As I embrace what travels through me during this mid night slideshow, I awaken to the profound recognition of just how beautiful and sensitive the human heart is. We’ve all been hurt. We all carry within us our own version of that 16-year-old who went into hiding, not to resurface again for decades. I can love my anger, my pain, my fear and my silence because I know I am not alone. I have my sisters and my brothers standing with me, side-by-side, feeling and healing what has been reawakened through this collective shift in our heart-consciousness.

Those of us reliving our #MeToo memories are waking up to a new reality, where we can see ourselves and our human condition with new depth, clarity and love; where accepting and loving our anger, fear, panic and silence becomes possible because this is our healing moment.

It’s 3:00 am… I can hear my spirit’s wisdom as I listen to my heart. “Your feelings are beautiful” it tells me. “It’s safe to feel now” it whispers.

And I know. In my heart, I know. This is our moment, the moment we stand together for love… and together, we heal.


©Michèle Duquet, all rights reserved.


8 thoughts on “Finding love in a #MeToo watershed moment

  1. OMG Michele – such a moving record of painful times. I’m so sorry this happened to you and it’s a marvel you’re such a beautiful person, inside and out. When I modelled I had a similar thing happen to me, but only once, and it took time to face it down for sure. We women have a much tougher time with these sick aggressive assholes, and this Harvey W (makes me gag to key in his name) is another along the theme of Gian G, Bill C, etc etc. It’s really good you speak up about this issue and that you’re finding love for yourself at the low times. I love how you are and what you do!! Your supportive pal Lizzie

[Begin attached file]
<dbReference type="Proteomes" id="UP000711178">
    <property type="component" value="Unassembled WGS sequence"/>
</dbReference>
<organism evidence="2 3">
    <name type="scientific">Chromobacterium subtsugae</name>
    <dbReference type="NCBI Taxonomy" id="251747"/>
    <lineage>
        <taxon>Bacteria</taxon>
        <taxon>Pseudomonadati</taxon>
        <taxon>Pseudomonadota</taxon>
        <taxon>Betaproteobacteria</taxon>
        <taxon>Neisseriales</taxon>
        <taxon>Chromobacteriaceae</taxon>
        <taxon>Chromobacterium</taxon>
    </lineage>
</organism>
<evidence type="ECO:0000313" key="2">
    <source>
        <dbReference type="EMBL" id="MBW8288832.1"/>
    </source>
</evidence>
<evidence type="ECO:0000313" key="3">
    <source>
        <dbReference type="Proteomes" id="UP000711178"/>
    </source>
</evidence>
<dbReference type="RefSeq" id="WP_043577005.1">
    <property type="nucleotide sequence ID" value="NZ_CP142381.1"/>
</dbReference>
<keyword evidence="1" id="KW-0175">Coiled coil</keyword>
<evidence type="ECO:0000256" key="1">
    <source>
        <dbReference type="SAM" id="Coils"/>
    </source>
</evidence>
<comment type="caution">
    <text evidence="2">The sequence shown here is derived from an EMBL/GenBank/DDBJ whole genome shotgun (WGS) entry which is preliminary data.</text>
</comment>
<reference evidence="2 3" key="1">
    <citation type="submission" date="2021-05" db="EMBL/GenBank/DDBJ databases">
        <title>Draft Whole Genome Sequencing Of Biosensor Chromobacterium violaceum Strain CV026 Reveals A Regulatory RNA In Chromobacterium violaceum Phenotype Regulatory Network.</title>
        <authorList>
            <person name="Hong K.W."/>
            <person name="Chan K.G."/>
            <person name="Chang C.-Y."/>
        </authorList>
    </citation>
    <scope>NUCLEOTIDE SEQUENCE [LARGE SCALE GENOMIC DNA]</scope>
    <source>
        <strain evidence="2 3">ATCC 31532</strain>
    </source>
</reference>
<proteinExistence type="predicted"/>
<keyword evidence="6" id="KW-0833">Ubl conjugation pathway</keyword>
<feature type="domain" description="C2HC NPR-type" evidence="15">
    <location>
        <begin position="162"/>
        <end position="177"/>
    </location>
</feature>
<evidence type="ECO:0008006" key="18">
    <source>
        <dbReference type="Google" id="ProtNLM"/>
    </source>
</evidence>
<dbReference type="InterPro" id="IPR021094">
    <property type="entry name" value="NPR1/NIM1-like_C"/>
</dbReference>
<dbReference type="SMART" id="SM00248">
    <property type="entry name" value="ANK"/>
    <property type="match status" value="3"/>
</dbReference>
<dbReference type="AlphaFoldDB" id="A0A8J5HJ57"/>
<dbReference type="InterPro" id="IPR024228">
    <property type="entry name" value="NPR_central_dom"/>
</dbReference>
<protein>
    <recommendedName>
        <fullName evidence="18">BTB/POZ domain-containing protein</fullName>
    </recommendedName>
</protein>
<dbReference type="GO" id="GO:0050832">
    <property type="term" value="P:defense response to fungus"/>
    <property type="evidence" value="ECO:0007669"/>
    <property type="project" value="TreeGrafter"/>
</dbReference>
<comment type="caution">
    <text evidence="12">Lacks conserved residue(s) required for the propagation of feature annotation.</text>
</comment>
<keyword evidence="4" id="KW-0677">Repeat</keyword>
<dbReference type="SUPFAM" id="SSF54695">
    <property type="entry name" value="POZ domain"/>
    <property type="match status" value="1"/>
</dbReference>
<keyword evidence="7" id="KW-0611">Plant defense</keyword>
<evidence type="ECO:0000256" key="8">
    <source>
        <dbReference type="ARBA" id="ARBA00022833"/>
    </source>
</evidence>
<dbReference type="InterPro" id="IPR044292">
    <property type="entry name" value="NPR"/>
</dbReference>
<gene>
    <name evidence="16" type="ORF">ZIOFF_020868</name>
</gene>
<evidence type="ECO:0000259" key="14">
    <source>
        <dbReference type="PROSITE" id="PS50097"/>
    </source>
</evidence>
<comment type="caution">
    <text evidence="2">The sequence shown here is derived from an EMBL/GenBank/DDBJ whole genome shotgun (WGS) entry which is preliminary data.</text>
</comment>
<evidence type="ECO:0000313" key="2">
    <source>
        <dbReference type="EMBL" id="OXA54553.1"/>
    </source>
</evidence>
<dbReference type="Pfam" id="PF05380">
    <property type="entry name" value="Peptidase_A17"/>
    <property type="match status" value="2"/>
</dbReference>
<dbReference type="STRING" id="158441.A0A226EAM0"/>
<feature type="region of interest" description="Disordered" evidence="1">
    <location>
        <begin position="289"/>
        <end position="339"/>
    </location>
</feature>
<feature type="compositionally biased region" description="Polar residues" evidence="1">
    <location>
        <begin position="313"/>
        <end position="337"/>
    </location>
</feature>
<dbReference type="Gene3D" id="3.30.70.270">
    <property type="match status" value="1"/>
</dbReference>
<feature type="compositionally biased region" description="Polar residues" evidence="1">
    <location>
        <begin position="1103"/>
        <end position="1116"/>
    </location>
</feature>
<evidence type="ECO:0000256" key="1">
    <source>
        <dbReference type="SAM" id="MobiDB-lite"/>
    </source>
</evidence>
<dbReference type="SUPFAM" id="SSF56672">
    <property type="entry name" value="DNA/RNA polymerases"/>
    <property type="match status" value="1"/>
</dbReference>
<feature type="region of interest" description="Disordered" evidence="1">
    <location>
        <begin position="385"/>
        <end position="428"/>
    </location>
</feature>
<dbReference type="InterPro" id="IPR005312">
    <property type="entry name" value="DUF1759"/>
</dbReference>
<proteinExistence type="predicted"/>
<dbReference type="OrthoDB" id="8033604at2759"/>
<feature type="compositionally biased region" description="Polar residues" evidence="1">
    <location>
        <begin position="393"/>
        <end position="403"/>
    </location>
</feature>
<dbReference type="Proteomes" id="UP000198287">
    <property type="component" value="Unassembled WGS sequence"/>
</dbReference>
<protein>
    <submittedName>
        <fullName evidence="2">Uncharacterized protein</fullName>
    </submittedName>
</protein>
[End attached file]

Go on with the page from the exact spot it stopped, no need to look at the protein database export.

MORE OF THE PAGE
2. Darling Michèle, you’re such a graceful and thoughtful creature! Your words echoes with me, having lived many, many Metoo experiences, starting as early as a little child. The 3, 6 years old, the 11 years old, the 13 years old had no words and no reactions for these acts of abuse… It took me years, years of therapy, of 12 steps study programs to put these experiences into words, to allow myself to be revolted and to decide to lovingly and fiercely live my life and love myself. Only with the death of both my parents this year, who were both enablers to the aggressors did I finally realized that my life is mine, and only mine. I’m liberated from pleasing and fitting into a mold that is not fit for me. I’m free. Still, the sheer vastitude of the Metoo movement is nothing short of shocking. That so many predators can live without consequences for their despicable actions is mind boggling. Hopefully this shift is real, and will have consequences, as our judicial system is warped and seems to protect more the aggressors than the victims. Regardless, speaking up is not only good but is essential to the healing of our society and of our planet.

  3. Thank you for sharing your experiences, and healing moments.
    The #metoo shift was painful for me. It took days of #metoo, and my husband and son sharing their #metoo moments amidst the anti-male onslaught against men/boys sharing their own real sexual assault pain in a world where everything was against males expression of sharing their #metoo for me to be able to give a simple list of my own sexual abuses, assaults, and harrassments.

    Months later, I’m still taking clients for healing while working on myself and family.